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detecting 3D array configurations


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#1 radioteeth   Prime Members   -  Reputation: 1106

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Posted 04 June 2014 - 11:43 AM

 Hi all.

 

 I've been wracking my brain trying to find a simple solution to this problem, but everything I come up with seems overly complicated.

 

 I have a 2x2x2 array where each cell can be on or off. This yields 256 possible states for the array. The problem I'm having is finding a way to detect a specific set of configurations - including their multiple possible orientations AND mirrored versions - without having to resort to creating a look up table. There are no requirements that disallow a simple look up table to determine which configuration the cells are in, except that I'd rather have a solution that could be expanded to larger arrays.

 

 The closest to a solution I've devised thus far involves counting how many adjacent cells (eg: 0, 0, 0 - 1, 0, 0), diagonal cells (0, 0, 0 - 1, 1, 0) and opposing cells (0, 0, 0 - 1, 1, 1) there are, and comparing those numbers to the numbers involved in each configuration. This overcomes checking for various orientations and mirrored versions of specific cell configurations, but requires that cells are all manually inspected and compared against other cells, which seems unavoidable, but I keep getting this nagging feeling that I could somehow represent the array in a way that allows for an XOR or two against template configurations to count these relationships more quickly.

 

 This is a very abstract problem without a clear and concise method of solving it. I've tried looking at it from many different angles and have exhausted myself for the time being. I'm merely seeking any insight anybody may have about an effective and efficient solution beyond what I have come up with on my own so far.

 

 Thanks.



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#2 ferrous   Members   -  Reputation: 2075

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Posted 04 June 2014 - 02:35 PM

Can you just flatten the array?  Then you basically have a bitfield or an integer, and just compare the integers.  EDIT:  Whoops, that doesn't count mirrored versions.  Though you could compute that as well, I think, by flipping those sections in integer. and testing for equality.

 

EDIT2:  For rotation, I think you might be able to get away by rotating the bitfield.  IE 10010010, rotated right by 1 is 01001001.  Might be worthwhile.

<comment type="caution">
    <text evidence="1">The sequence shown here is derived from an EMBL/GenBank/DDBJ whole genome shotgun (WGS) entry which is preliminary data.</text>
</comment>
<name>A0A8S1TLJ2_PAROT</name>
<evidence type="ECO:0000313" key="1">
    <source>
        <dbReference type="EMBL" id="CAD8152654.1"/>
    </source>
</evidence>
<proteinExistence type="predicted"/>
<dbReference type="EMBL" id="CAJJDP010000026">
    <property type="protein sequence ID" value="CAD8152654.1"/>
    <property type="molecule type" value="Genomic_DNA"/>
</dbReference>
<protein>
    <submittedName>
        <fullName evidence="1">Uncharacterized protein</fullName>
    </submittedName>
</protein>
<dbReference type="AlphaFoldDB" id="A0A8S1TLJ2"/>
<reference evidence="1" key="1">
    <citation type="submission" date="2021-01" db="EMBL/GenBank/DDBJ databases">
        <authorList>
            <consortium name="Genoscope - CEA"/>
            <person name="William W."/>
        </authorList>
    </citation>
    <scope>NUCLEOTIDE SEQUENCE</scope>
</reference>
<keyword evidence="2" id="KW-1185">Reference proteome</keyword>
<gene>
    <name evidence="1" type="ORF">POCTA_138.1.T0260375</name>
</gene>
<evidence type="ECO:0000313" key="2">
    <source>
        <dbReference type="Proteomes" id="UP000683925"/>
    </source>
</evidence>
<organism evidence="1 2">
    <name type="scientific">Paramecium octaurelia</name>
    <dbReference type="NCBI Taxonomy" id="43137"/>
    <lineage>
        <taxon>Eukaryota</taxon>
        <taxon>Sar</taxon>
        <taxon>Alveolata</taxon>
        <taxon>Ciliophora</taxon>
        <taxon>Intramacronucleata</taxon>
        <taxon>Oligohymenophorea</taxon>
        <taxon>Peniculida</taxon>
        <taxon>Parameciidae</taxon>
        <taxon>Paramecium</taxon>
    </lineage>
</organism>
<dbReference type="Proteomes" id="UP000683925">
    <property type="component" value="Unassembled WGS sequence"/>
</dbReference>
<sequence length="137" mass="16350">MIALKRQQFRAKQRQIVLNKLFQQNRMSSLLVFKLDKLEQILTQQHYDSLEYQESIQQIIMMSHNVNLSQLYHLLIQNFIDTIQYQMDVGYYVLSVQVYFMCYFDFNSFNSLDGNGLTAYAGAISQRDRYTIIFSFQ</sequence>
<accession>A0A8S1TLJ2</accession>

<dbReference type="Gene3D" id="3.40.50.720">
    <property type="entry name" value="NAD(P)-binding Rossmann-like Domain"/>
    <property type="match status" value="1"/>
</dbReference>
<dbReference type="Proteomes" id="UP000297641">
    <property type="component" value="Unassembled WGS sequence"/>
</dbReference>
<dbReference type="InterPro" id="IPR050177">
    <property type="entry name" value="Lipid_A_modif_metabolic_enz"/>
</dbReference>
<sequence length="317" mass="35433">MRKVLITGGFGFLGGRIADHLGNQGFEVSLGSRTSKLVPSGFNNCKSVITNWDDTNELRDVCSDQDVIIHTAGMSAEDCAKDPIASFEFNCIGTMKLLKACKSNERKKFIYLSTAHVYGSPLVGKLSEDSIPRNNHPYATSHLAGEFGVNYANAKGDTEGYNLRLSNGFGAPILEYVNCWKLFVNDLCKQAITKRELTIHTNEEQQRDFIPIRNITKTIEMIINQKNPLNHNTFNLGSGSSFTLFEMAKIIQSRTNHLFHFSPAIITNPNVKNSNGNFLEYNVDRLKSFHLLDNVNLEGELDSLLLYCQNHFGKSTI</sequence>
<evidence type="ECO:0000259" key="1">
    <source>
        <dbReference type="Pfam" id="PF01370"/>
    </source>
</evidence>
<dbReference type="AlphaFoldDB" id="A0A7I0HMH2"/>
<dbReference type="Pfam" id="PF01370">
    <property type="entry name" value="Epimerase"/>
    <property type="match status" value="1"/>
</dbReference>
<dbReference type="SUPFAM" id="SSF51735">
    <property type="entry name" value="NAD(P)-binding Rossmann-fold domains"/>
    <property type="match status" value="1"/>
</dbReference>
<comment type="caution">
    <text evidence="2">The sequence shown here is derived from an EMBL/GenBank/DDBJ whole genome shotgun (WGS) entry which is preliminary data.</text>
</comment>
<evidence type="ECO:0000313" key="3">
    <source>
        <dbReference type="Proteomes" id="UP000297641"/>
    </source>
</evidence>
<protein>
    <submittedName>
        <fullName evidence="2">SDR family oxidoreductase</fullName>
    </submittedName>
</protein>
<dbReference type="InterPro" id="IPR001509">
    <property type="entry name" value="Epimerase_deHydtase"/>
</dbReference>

EDIT3:  Are mirrors a derivative of rotations?  They are at least in the 2D cube case.  In which case, I believe you basically just loop and rotate one of the bitfields through 8 times to see if it matches the other?  


Edited by ferrous, 04 June 2014 - 02:59 PM.


#3 SeanMiddleditch   Members   -  Reputation: 6458

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Posted 04 June 2014 - 03:01 PM

This is roughly a set/subset problem. Take the shape you're trying to draw. This is a 3D array itself. Compare this array to the one you're testing. Take as input a matrix that maps coordinates. You then check the source array with matrices [1,1,1], [-1,1,1] (mirrored X), [1,-1,1], etc. If the template array is able to be smaller than the checked array (say the shape is a 1x2x2 shape) then first "trim" the input array to its contents. That is, if I only fill up the left half of a 2x2x2 array than I only have a 1x2x2 array. If the sizes are different after trimming, the shapes cannot possibly match and there's no further work to be done.
 
array3d trim (array3d input)
  min = minimum occupied cell coordinates (input)
  max = maximum occupied cell coordinates (input)
  size = max - min
  return new array3d(size, input[min to max])
end

bool match_permutation (array3d test_in, array3d test_for, matrix3d transform)
  if dimensions of test_in != transform * dimensions of test_for
    return false
  end

  for each x in test_in
    for each y in test_in
      for each z in test_in
        if test_for[x,y,z] != test_for[transform * (x,y,z)]
          return false
        end
      end
    end
  end

  return true
end

bool contains(array3d test_in, array3d test_for)
  trimmed = trim(test_in)
  if match_permutation(test_in, test_for, identity)
    return true
  end
  if match_permutation(test_in, test_for, [-1, 1, 1])
    return true
  end
  ... also [1, -1, 1] and [1, 1, -1] and [-1, -1, 1] and [1, -1, -1] and [-1, 1, -1] and [-1, -1, -1] ...
  return false
end





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